Zephan: Oh man. So they knew, already, that you were on the plane and they had contacted her.
Dave: What happened was—and I found out when I got back—was I did an interview that night from the hospital bed with Katie Couric. She interviewed me and I was on CBS, but my wife doesn’t watch CBS. What happened was what somebody did was they called her and said “Your husband’s alive, he’s on CBS,” and all of a sudden, once your name is out, they can google you anyplace. And all of a sudden, ABC, CBS, and FOX show up at the house with cameras wanting to interview my wife, who knew nothing. She had just gotten home and she’s clueless on what’s going on. So she had a whole—she has a whole other story, which I would love for her to tell one day, How To Handle Media When You Don’t Know What the Heck’s Going On.
Zephan: That’s a pretty important skill to have, because I’m sure that happens very often with a lot of people.
Dave: It does. With hurricanes and tornadoes and all the things going on and people getting hit all the time on media and you don’t know how to handle it. I think she did a tremendous job just not knowing anything, handling that. But that’s how I got to my wife initially, and then I got back the next day in Charlotte, that’s when first saw my family when I got back that next day.
Zephan: So I’ve done—and this is no comparison whatsoever—but I’ve competed in the tough mudder races, so I’ve jumped into a haul-away dumpster filled with ice, cooled down to thirty-four degrees, had to swim across underneath barbed wire and I’m maybe in there all of twenty seconds and thinking that I’m going to die, because all of your muscles seize up—
Dave: Your lungs tight—yeah.
Zephan: Yeah, the initial shock hits you within the first two or three seconds, especially when it’s that cold. So to hear that you were able to make it through such a long period of time—and for some people listening in, they might think seven minutes isn’t that long. Trust me. If you jump in that type of water, it’s enough to kill anybody. I have to imagine that you have a very tough mindset inside or a very sound mindset that has allowed you to stay calm in situations like this, and I’m sure that plays out into tons of other areas of your life. Have you found that your sense of grit that you have has really driven you to do more things outside of that situation that have contributed to your success?
Dave: Most definitely. I was—I had the honor and privilege of being head of security for a gentleman named Tony Robins for five years. I was an assistant for another five years. Ten years, I was with Tony, traveling with him all over the world, and you get that mindset that you can basically do anything if you control the way you manage your mind. He calls it state management. That’s one of the things I talk about now, how to manage your state in the appropriate way at the appropriate time, which is a skillset that everybody could have, but few people really employ. One thing this gave me was a strong reference to be able to handle anything, and so—and life is not easy. There’s things being thrown at you all the time, whether it’s financial, relationships, whatever it may be. And you got to deal with it—beforehand, I’ve dealt with it, I dealt with it okay, but now I deal with it with a whole different level of certainty.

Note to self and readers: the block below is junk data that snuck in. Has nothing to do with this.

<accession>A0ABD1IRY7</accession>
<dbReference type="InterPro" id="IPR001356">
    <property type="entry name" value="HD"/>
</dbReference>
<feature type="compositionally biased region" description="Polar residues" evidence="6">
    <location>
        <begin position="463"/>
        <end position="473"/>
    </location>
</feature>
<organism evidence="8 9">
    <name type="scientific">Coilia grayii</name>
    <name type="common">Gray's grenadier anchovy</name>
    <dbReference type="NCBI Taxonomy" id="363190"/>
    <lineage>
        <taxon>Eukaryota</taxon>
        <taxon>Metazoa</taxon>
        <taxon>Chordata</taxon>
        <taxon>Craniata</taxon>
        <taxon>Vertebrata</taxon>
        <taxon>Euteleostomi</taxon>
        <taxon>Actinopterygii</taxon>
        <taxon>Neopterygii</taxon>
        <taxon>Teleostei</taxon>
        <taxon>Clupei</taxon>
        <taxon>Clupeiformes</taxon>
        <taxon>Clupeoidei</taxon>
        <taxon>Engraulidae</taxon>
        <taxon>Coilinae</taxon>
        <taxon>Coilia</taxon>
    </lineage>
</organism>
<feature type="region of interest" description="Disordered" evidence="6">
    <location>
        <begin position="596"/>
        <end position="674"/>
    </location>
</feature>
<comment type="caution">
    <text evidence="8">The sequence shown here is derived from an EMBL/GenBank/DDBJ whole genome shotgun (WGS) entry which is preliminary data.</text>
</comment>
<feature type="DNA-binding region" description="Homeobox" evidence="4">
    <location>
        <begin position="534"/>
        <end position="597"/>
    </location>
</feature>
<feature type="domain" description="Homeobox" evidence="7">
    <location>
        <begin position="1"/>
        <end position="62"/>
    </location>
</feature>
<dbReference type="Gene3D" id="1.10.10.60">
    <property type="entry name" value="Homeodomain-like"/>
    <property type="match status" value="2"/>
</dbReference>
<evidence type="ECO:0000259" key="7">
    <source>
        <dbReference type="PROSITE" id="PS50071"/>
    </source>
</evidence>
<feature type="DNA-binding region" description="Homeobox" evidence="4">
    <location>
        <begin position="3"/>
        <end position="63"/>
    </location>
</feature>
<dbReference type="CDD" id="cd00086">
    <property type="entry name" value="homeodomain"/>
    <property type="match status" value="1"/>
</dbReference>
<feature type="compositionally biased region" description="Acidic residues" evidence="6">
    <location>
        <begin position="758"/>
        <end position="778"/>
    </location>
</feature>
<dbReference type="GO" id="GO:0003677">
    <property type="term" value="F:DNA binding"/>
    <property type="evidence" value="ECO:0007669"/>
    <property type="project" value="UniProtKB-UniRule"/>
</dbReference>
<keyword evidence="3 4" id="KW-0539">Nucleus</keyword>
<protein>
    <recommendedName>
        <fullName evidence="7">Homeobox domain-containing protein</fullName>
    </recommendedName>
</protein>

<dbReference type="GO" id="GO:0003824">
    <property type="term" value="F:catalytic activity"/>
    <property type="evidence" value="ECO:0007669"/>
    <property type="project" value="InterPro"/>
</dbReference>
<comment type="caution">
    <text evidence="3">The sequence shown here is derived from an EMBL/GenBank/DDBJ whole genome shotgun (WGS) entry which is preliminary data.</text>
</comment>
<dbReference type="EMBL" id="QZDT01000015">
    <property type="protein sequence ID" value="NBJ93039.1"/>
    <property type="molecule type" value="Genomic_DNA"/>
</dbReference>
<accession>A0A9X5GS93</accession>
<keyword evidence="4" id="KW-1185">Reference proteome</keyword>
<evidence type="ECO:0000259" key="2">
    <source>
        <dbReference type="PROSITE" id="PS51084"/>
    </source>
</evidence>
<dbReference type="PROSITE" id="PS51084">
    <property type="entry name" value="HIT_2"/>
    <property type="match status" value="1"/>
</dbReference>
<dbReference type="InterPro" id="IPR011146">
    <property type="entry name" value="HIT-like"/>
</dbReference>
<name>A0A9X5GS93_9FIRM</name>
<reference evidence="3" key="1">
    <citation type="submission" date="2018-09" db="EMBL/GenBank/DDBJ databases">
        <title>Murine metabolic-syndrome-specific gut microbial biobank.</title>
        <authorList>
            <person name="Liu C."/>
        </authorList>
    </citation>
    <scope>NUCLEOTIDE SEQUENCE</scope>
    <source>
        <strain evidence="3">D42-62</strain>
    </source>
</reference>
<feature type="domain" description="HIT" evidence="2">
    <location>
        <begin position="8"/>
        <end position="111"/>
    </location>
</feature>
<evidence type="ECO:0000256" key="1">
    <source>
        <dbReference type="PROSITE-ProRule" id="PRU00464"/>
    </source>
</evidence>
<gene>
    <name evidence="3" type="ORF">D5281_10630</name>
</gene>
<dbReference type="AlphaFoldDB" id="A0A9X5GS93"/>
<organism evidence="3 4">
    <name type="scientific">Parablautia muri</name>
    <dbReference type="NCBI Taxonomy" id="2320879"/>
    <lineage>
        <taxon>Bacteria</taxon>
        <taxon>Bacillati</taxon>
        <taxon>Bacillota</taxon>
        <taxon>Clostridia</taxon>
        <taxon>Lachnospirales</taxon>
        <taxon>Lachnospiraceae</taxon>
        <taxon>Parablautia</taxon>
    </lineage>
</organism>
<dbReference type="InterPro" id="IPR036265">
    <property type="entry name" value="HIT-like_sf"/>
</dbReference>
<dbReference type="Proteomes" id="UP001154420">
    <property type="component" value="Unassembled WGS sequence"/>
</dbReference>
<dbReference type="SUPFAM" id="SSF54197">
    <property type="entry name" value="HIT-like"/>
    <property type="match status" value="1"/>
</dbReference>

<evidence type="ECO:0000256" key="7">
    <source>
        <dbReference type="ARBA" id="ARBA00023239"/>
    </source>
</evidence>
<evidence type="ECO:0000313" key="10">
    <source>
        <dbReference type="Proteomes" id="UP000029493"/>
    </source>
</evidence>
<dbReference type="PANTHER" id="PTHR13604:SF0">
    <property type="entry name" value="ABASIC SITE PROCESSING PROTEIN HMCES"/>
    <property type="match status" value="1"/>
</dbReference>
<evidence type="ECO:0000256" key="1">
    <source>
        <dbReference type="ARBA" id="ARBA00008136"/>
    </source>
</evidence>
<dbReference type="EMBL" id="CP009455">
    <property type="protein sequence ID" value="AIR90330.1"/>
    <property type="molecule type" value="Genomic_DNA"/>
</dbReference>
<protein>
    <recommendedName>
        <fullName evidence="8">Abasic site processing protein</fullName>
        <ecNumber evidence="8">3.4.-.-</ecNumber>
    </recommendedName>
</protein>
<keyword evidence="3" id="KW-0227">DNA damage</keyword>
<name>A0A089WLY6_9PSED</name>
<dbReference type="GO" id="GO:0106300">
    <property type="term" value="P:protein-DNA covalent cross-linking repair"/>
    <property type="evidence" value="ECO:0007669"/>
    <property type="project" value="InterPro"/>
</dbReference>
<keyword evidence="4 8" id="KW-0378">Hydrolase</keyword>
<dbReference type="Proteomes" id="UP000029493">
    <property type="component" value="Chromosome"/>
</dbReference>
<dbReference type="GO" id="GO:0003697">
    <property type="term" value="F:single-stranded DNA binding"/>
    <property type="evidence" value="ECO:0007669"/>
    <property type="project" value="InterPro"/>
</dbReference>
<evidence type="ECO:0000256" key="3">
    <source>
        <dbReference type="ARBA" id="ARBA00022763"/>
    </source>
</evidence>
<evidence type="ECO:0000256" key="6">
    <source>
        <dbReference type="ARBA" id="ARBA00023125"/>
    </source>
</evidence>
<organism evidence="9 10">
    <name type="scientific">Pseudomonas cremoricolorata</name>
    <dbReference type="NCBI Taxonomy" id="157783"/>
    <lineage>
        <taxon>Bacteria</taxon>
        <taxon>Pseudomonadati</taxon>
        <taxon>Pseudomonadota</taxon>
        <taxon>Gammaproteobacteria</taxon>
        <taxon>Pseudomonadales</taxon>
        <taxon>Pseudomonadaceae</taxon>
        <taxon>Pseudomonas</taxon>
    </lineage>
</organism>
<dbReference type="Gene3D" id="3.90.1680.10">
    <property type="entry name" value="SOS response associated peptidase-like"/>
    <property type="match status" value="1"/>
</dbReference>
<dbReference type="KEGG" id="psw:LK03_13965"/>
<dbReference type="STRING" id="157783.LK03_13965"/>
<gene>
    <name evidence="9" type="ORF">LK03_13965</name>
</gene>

One of the things I talk about that day, the level of certainty you have when something’s going on is—it can really help you turn a positive outcome, whether it’s the way the captain spoke with certainty, whether people handled it with certainty. And one thing I’ve learned in my life that the person with the most certainty in the room is the one that’s gonna be seen as the leader. He or she will be the one making the decisions, because everyone will gravitate to certainty because everyone’s got so much uncertainty. And that’s why this country’s the way it is right now, because there’s so much uncertainty! And they’re looking at why things are turning out the way they are, it’s because the person who speaks with the most certainty is who you gravitate to.
So I think certainty was one of the biggest points of reference I came out with on that day.
Zephan: I could definitely see how that has a huge impact on you. And along those same lines, I’m thinking you’ve got to to have some serious focus to stay in the moment, in the present, and be very conscious and aware of what’s happening around you. I recently—I’ve told a couple people—I had my identity stolen about two weeks ago, and along with credit cards, this was a full-on—I was getting hacked form all fronts. I had flown to Los Angeles. A couple hours after landing, my phone gets shut down, my computer gets erased remotely and shut down, all of my banks, credit cards, everything—gone within a matter of about twenty minutes.
And so, for me, I found one of the biggest things was to sit there and say “Okay, here’s what’s happening, here’s the reality of my situation, here are the only things I can to, and here are th things I can’t change right now.” And just kind of moving forward from there. And I’m sure you probably had a moment where you’re like, “Alright, here’s the reality of where we’re at, and I’m just gonna keep holding on to the life raft.”
Dave: Yeah, and the one thing I call it—the power of focus in that moment. Because it’s—people like me who were in a corporate world before where I’m at now, and I’m [inaudible] now—thing happen for a reason. And I was always living for the future. “Okay, what’s my next week. What’s my next week.” Because corporate people are like “What’s my next step up?” But what you realize after you face some potential challenges or crisis—or what I call your personal plane crash, whether it’s a heart attack, stroke, whatever it may be, all of a sudden, you get back to the present. You focus in on the power of the present. And that’s why you talk to people who have survived things like I and everybody else did that day, if you can focus in on that present moment—don’t look at something any worse than it is, look at it as it is. And deal with it as it is.